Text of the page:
the old virtual destructor nut

Discussion in 'C++' started by grahamo, Jul 25, 2004.

  1. grahamo

    grahamo Guest

    Hi,

    I recently did a test which required the user to note that a base
    class had a non virtual destructor. Hence the dtor wouldn't be called
    when the object was deleted.


    The code is below (from memory) it's straightforward enough. My
    question is this;

    Does the spec say that the base classes dtor *wont* be called, or that
    the behavior is undefined....The difference is subtle but all the same
    its there. Am I correct in thinking that the behaviour is undefined?
    According to Scott Meyers, it's undefined. I don't have a copy of the
    spec but I'd like to get clarification.

    thanks mulcho.

    GrahamO


    #include <iostream>

    using namespace std;

    class base
    {
    public:

    base()
    {
    cout << "base()" << endl;
    }

    ~base()
    {
    cout << "~base() " << endl;
    }
    };

    class derived : public base
    {
    public:

    derived()
    {
    cout << "derived()" << endl;
    }

    ~derived()
    {
    cout << "~derived() " << endl;
    }
    };

    derived* makeDerived()
    {
    return new derived();
    };

    base* makeBase()
    {
    return new base();
    };

    void cleanUp(base* b)
    {
    delete b;
    }


    int main(int argc, char** argv)
    {

    base* b = makeBase();
    derived* d = makeDerived();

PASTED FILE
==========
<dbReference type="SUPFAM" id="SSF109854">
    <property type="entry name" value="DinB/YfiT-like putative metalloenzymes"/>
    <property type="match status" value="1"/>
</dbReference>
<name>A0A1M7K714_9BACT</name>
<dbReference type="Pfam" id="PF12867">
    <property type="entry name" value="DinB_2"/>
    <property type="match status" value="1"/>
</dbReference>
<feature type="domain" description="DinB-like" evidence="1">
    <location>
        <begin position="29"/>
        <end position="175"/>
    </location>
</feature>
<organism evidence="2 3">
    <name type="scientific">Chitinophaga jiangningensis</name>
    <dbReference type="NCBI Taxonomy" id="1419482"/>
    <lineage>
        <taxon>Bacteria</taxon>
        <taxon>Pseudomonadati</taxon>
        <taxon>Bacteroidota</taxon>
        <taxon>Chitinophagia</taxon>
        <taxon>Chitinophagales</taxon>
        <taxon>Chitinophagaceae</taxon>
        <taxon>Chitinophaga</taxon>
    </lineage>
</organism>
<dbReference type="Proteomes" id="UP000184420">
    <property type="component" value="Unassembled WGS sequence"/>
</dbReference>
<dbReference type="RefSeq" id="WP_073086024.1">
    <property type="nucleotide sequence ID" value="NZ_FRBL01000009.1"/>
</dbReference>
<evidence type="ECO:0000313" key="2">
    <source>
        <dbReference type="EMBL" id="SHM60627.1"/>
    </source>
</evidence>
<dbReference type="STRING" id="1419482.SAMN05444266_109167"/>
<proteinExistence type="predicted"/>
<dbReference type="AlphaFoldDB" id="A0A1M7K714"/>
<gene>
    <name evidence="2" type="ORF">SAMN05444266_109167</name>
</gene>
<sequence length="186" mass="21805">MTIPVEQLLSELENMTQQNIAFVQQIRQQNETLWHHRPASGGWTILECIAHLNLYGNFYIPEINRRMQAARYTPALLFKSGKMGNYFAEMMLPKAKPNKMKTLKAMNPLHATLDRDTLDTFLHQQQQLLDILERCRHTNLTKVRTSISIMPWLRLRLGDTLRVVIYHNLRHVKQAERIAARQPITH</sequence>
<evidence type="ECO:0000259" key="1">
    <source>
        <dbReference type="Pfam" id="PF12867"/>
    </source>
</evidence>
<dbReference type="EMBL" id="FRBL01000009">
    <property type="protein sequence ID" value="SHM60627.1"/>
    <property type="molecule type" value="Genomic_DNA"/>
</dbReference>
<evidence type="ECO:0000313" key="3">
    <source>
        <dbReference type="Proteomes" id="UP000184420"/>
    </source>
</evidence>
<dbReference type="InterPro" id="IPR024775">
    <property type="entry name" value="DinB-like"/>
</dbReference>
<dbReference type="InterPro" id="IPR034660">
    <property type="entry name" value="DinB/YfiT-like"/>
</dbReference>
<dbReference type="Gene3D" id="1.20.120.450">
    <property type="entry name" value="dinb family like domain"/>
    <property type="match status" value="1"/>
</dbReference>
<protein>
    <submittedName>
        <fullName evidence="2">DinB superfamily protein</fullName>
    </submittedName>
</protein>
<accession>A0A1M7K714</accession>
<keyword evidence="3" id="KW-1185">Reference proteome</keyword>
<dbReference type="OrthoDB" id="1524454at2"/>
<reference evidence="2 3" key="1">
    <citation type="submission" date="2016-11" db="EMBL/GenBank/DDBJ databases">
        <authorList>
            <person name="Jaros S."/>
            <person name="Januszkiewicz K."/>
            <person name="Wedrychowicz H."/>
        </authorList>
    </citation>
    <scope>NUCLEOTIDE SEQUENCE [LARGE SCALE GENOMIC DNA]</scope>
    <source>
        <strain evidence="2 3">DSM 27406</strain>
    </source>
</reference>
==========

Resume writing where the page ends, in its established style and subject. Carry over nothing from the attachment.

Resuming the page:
cleanUp(b);
    cleanUp(d);


    return 0;
    }
    grahamo, Jul 25, 2004
    #1
    1. Advertising

  2. grahamo

    Max M. Guest

    grahamo wrote:

    > The difference is subtle but all the same
    > its there. Am I correct in thinking that the behaviour is undefined?


    You're correct. The difference is NOT subtle, though.
    With my compiler, on my platform, the following code

    class B1 { };
    class B2 { }; // no virtual dtor!
    class D: public B1, public B2 { };
    int main()
    {
    D* dp = new D;
    B2* b2p = dp;
    delete b2p;
    }

    causes a segmentation fault.
    (Note that multiple inheritance is involved.)

    Max
    Max M., Jul 25, 2004
    #2
    1. Advertising

  3. grahamo

    grahamo Guest

    Thanks a million for that Max. All I have to do now is let the guy
    that interviewed me know that his test is wrong.. ! :) :) Better wait
    until I actually get the job though:)


    cheers mate

    GrahamO

    "Max M." <2000.it> wrote in message news:<ce150t$75l$>...
    > grahamo wrote:
    >
    > > The difference is subtle but all the same
    > > its there. Am I correct in thinking that the behaviour is undefined?

    >
    > You're correct. The difference is NOT subtle, though.
    > With my compiler, on my platform, the following code
    >
    > class B1 { };
    > class B2 { }; // no virtual dtor!
    > class D: public B1, public B2 { };
    > int main()
    > {
    > D* dp = new D;
    > B2* b2p = dp;
    > delete b2p;
    > }
    >
    > causes a segmentation fault.
    > (Note that multiple inheritance is involved.)
    >
    > Max
    grahamo, Jul 26, 2004
    #3
    1. Advertising

Want to reply to this thread or ask your own question?

It takes just 2 minutes to sign up (and it's free!). Just click the sign up button to choose a username and then you can ask your own questions on the forum.
Similar Threads
  1. Ken
    Replies:
    2
    Views:
    1,191
    John Saunders
    Oct 22, 2003
  2. Soren Kuula

    Computational nut?

    Soren Kuula, Feb 19, 2006, in forum: XML
    Replies:
    1
    Views:
    401
    Soren Kuula
    Feb 19, 2006
  3. Calvin Lai
    Replies:
    7
    Views:
    538
    Calvin Lai
    Dec 18, 2003
  4. Chunhui Han
    Replies:
    2
    Views:
    487
  5. grahamo

    grr... this old nut

    grahamo, Jul 13, 2004, in forum: C++
    Replies:
    37
    Views:
    949
    Bob Hairgrove
    Aug 7, 2004
Loading...

Share This Page